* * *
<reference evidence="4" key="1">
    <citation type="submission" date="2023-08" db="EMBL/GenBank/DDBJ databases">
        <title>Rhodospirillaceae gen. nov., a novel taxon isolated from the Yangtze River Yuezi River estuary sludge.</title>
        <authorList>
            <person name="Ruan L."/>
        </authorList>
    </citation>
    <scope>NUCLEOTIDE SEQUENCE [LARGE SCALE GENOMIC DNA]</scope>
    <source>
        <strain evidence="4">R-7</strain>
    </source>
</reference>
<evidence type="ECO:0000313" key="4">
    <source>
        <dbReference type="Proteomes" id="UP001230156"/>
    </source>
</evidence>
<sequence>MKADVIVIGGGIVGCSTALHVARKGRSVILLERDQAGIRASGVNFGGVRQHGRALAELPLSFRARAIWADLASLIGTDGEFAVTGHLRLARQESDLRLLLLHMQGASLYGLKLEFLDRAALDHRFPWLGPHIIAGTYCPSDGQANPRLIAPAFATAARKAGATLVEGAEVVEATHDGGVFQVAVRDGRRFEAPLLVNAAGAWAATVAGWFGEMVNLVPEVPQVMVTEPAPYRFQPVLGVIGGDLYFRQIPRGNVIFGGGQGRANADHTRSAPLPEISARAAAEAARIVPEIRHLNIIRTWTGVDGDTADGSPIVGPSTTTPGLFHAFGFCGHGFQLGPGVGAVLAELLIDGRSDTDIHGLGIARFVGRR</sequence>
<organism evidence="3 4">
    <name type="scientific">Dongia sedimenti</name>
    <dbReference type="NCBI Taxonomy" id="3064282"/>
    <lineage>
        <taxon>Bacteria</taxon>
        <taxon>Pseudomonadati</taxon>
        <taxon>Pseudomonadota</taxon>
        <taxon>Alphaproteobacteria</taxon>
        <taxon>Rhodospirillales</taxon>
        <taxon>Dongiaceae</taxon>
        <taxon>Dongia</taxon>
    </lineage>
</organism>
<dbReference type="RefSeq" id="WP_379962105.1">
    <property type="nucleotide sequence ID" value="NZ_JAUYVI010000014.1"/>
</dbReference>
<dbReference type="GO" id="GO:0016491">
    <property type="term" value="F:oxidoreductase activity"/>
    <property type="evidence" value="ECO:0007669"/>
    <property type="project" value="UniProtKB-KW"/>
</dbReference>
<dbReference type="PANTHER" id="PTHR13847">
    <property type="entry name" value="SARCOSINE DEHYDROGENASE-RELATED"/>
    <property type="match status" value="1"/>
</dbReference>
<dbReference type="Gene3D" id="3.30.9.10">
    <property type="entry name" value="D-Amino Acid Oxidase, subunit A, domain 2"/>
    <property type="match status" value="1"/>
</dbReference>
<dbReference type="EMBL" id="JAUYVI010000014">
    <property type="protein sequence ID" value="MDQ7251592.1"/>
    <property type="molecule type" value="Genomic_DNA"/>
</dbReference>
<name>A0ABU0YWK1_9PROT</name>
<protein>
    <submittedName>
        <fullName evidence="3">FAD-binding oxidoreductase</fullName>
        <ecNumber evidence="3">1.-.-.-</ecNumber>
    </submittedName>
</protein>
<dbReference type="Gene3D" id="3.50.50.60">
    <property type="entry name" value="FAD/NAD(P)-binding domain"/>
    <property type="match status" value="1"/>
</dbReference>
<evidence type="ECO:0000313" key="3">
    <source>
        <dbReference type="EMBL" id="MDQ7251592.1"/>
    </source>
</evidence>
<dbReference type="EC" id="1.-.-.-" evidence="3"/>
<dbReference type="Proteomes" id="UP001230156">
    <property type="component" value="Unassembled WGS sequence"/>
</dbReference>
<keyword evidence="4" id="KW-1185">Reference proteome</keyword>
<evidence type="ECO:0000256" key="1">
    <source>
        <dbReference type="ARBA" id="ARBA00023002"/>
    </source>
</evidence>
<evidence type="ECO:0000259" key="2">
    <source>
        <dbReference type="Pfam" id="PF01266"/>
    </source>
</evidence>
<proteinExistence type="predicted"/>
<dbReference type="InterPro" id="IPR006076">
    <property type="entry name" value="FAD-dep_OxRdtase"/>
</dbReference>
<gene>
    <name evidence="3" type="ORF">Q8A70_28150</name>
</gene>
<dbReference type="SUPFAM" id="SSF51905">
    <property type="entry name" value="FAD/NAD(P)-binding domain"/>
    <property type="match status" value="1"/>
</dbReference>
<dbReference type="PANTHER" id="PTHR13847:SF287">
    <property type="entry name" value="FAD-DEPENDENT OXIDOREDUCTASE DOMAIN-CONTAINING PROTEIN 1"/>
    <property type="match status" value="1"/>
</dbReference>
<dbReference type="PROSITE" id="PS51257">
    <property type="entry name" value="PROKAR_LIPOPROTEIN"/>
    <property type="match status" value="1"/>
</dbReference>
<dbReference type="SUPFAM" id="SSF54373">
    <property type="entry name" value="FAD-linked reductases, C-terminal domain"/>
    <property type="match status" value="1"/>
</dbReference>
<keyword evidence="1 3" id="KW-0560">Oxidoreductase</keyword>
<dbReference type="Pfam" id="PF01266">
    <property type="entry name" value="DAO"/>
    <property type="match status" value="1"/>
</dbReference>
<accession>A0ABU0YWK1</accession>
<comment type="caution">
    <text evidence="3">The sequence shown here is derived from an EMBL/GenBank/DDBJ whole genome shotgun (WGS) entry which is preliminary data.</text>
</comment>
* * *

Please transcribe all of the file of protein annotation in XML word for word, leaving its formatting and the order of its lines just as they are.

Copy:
<reference evidence="4" key="1">
    <citation type="submission" date="2023-08" db="EMBL/GenBank/DDBJ databases">
        <title>Rhodospirillaceae gen. nov., a novel taxon isolated from the Yangtze River Yuezi River estuary sludge.</title>
        <authorList>
            <person name="Ruan L."/>
        </authorList>
    </citation>
    <scope>NUCLEOTIDE SEQUENCE [LARGE SCALE GENOMIC DNA]</scope>
    <source>
        <strain evidence="4">R-7</strain>
    </source>
</reference>
<evidence type="ECO:0000313" key="4">
    <source>
        <dbReference type="Proteomes" id="UP001230156"/>
    </source>
</evidence>
<sequence>MKADVIVIGGGIVGCSTALHVARKGRSVILLERDQAGIRASGVNFGGVRQHGRALAELPLSFRARAIWADLASLIGTDGEFAVTGHLRLARQESDLRLLLLHMQGASLYGLKLEFLDRAALDHRFPWLGPHIIAGTYCPSDGQANPRLIAPAFATAARKAGATLVEGAEVVEATHDGGVFQVAVRDGRRFEAPLLVNAAGAWAATVAGWFGEMVNLVPEVPQVMVTEPAPYRFQPVLGVIGGDLYFRQIPRGNVIFGGGQGRANADHTRSAPLPEISARAAAEAARIVPEIRHLNIIRTWTGVDGDTADGSPIVGPSTTTPGLFHAFGFCGHGFQLGPGVGAVLAELLIDGRSDTDIHGLGIARFVGRR</sequence>
<organism evidence="3 4">
    <name type="scientific">Dongia sedimenti</name>
    <dbReference type="NCBI Taxonomy" id="3064282"/>
    <lineage>
        <taxon>Bacteria</taxon>
        <taxon>Pseudomonadati</taxon>
        <taxon>Pseudomonadota</taxon>
        <taxon>Alphaproteobacteria</taxon>
        <taxon>Rhodospirillales</taxon>
        <taxon>Dongiaceae</taxon>
        <taxon>Dongia</taxon>
    </lineage>
</organism>
<dbReference type="RefSeq" id="WP_379962105.1">
    <property type="nucleotide sequence ID" value="NZ_JAUYVI010000014.1"/>
</dbReference>
<dbReference type="GO" id="GO:0016491">
    <property type="term" value="F:oxidoreductase activity"/>
    <property type="evidence" value="ECO:0007669"/>
    <property type="project" value="UniProtKB-KW"/>
</dbReference>
<dbReference type="PANTHER" id="PTHR13847">
    <property type="entry name" value="SARCOSINE DEHYDROGENASE-RELATED"/>
    <property type="match status" value="1"/>
</dbReference>
<dbReference type="Gene3D" id="3.30.9.10">
    <property type="entry name" value="D-Amino Acid Oxidase, subunit A, domain 2"/>
    <property type="match status" value="1"/>
</dbReference>
<dbReference type="EMBL" id="JAUYVI010000014">
    <property type="protein sequence ID" value="MDQ7251592.1"/>
    <property type="molecule type" value="Genomic_DNA"/>
</dbReference>
<name>A0ABU0YWK1_9PROT</name>
<protein>
    <submittedName>
        <fullName evidence="3">FAD-binding oxidoreductase</fullName>
        <ecNumber evidence="3">1.-.-.-</ecNumber>
    </submittedName>
</protein>
<dbReference type="Gene3D" id="3.50.50.60">
    <property type="entry name" value="FAD/NAD(P)-binding domain"/>
    <property type="match status" value="1"/>
</dbReference>
<evidence type="ECO:0000313" key="3">
    <source>
        <dbReference type="EMBL" id="MDQ7251592.1"/>
    </source>
</evidence>
<dbReference type="EC" id="1.-.-.-" evidence="3"/>
<dbReference type="Proteomes" id="UP001230156">
    <property type="component" value="Unassembled WGS sequence"/>
</dbReference>
<keyword evidence="4" id="KW-1185">Reference proteome</keyword>
<evidence type="ECO:0000256" key="1">
    <source>
        <dbReference type="ARBA" id="ARBA00023002"/>
    </source>
</evidence>
<evidence type="ECO:0000259" key="2">
    <source>
        <dbReference type="Pfam" id="PF01266"/>
    </source>
</evidence>
<proteinExistence type="predicted"/>
<dbReference type="InterPro" id="IPR006076">
    <property type="entry name" value="FAD-dep_OxRdtase"/>
</dbReference>
<gene>
    <name evidence="3" type="ORF">Q8A70_28150</name>
</gene>
<dbReference type="SUPFAM" id="SSF51905">
    <property type="entry name" value="FAD/NAD(P)-binding domain"/>
    <property type="match status" value="1"/>
</dbReference>
<dbReference type="PANTHER" id="PTHR13847:SF287">
    <property type="entry name" value="FAD-DEPENDENT OXIDOREDUCTASE DOMAIN-CONTAINING PROTEIN 1"/>
    <property type="match status" value="1"/>
</dbReference>
<dbReference type="PROSITE" id="PS51257">
    <property type="entry name" value="PROKAR_LIPOPROTEIN"/>
    <property type="match status" value="1"/>
</dbReference>
<dbReference type="SUPFAM" id="SSF54373">
    <property type="entry name" value="FAD-linked reductases, C-terminal domain"/>
    <property type="match status" value="1"/>
</dbReference>
<keyword evidence="1 3" id="KW-0560">Oxidoreductase</keyword>
<dbReference type="Pfam" id="PF01266">
    <property type="entry name" value="DAO"/>
    <property type="match status" value="1"/>
</dbReference>
<accession>A0ABU0YWK1</accession>
<comment type="caution">
    <text evidence="3">The sequence shown here is derived from an EMBL/GenBank/DDBJ whole genome shotgun (WGS) entry which is preliminary data.</text>
</comment>